7. Pick up a hobby that will provide you with a sense of accomplishment. Gardening, walking, learning a new language, baking, investing in the stock market, reading, studying classic films. The possibilities are endless, and the hours required are flexible. Just find something that gives you the opportunity to finally think about stuff outside of work and your relationships.
11. Learn how to cook. Not grilled cheese or scrambled eggs. But actual, multi-step, recipe-required meals. As annoying and tedious as cooking can be (speaking from experience here), it can also be incredibly relaxing and rewarding to know that you can throw together something really delicious for yourself.
14. Get yourself a really nice coffee mug, or wine glass, or even just a reusable water tumblr with a straw. Having a favorite cup that you always pull out when you wake up or come home brings a surprisingly large amount of comfort and contentment to such a small, everyday action.
24. Solidify your routines. Humans derive extreme comfort from routine, repetition, and consistency. So if you love watching the Kardashians every Sunday, always pair it with a favorite dessert. If you shower every morning before work, put your slippers right outside the door so you can slide into them on the way back into your bedroom. If you are trying to stay more up-to-date with the news, read it every morning at your desk before you begin work. Find as many opportunities as you can to work routine into your everyday life.
27. Force yourself to have downtime at night, away from any and all screens. Shut off any eye-straining, LED-type devices before bed and open a novel, turn on a podcast, download an audio book, or do anything else that gives your mind and your eyes the opportunity to calm down and relax.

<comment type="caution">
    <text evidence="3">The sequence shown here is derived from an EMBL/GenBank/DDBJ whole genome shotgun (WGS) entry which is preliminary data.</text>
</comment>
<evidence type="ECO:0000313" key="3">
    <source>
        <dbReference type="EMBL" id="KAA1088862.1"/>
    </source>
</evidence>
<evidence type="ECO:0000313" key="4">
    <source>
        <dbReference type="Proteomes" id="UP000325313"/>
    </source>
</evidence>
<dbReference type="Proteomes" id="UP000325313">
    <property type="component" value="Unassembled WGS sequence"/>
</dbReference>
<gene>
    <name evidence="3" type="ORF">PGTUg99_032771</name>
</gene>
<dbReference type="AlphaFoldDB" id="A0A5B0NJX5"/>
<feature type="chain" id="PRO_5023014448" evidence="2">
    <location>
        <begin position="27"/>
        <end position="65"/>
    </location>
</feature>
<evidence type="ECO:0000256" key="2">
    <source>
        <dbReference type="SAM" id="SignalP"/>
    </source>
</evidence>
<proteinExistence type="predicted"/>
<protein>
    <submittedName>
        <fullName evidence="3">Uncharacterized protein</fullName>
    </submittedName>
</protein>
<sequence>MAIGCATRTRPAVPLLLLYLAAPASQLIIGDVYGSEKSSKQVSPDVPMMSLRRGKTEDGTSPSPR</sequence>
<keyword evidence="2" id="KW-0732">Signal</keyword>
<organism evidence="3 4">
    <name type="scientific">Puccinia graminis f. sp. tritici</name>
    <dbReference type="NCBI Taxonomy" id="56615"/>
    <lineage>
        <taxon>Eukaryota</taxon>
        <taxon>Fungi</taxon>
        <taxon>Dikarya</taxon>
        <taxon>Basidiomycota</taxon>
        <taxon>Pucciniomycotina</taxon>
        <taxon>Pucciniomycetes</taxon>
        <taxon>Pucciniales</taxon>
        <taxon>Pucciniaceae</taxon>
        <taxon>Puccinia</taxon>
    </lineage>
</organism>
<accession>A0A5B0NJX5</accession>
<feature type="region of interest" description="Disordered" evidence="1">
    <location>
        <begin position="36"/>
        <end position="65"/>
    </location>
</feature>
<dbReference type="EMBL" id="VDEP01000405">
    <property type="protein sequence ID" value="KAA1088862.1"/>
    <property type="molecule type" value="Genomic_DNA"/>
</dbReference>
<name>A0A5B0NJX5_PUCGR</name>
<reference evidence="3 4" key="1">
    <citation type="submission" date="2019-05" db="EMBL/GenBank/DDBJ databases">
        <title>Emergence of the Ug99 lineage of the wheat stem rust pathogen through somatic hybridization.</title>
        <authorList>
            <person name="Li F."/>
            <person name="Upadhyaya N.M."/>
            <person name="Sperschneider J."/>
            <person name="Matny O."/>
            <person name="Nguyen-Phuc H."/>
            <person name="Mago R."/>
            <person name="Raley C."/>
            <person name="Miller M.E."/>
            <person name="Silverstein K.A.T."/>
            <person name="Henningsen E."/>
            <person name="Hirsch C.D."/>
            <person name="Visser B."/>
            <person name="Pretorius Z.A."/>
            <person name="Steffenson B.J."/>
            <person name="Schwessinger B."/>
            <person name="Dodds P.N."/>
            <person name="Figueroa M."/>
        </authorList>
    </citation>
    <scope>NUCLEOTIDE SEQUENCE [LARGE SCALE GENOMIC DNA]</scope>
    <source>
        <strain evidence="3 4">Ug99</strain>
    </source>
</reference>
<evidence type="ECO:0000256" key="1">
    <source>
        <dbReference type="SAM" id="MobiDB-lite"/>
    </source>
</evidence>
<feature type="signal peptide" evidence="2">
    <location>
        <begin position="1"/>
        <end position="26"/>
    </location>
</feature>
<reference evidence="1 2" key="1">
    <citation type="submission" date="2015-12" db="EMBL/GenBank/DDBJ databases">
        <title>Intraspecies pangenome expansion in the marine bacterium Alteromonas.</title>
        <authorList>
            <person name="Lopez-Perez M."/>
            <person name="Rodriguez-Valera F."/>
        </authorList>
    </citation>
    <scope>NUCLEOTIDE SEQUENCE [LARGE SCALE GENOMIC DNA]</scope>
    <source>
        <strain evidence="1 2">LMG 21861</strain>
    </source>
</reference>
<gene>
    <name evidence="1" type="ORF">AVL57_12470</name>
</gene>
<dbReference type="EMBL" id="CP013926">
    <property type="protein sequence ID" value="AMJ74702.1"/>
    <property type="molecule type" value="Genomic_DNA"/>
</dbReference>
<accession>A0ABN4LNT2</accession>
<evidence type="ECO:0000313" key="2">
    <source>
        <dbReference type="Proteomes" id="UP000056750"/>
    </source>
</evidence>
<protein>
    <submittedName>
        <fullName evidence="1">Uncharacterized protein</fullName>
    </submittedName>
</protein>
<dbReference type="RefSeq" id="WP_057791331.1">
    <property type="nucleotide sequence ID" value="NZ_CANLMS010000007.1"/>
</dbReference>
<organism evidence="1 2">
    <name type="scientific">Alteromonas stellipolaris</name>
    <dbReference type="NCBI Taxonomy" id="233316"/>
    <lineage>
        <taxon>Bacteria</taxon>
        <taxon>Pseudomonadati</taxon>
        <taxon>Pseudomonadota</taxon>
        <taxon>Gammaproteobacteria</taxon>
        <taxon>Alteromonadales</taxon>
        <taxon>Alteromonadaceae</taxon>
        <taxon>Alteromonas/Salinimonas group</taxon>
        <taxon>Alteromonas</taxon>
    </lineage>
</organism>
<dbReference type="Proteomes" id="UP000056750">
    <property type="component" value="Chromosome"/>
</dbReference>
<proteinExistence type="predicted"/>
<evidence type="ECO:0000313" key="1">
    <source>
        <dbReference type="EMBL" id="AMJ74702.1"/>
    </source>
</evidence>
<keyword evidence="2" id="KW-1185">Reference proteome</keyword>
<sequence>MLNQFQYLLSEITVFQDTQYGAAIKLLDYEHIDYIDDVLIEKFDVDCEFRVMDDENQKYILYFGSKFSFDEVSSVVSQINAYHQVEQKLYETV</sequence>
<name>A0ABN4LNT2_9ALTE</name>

Enjoying your life also means being appreciative for having that alone-time, using the advantages of being by yourself, and not allowing the thought of being on your own to stop you from living your life meaningfully.
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There are no other seats at that table. If I had to guess, Diaw handed his phone to whoever took this picture, got it back, and then politely asked that they leave him to enjoy the sunset and his meal.
Alleviating feelings of loneliness starts with finding ways to truly enjoy your own company, whether that means developing peaceful morning and evening routines, embarking on a personal project or hobby that actually really excites you, or deepening your relationship with yourself and your own self-worth. Additionally, find ways to connect with others more regularly. Reach out to an old friend and make plans. Ask that co-worker to coffee. Join a community sports team or group. Start a book club.
If you're someone who thrives on the company of others, alone time can sometimes feel impossible to truly enjoy. But being alone is a natural part of the human experience; we'll all be alone at least sometimes, whether by choice or by circumstance.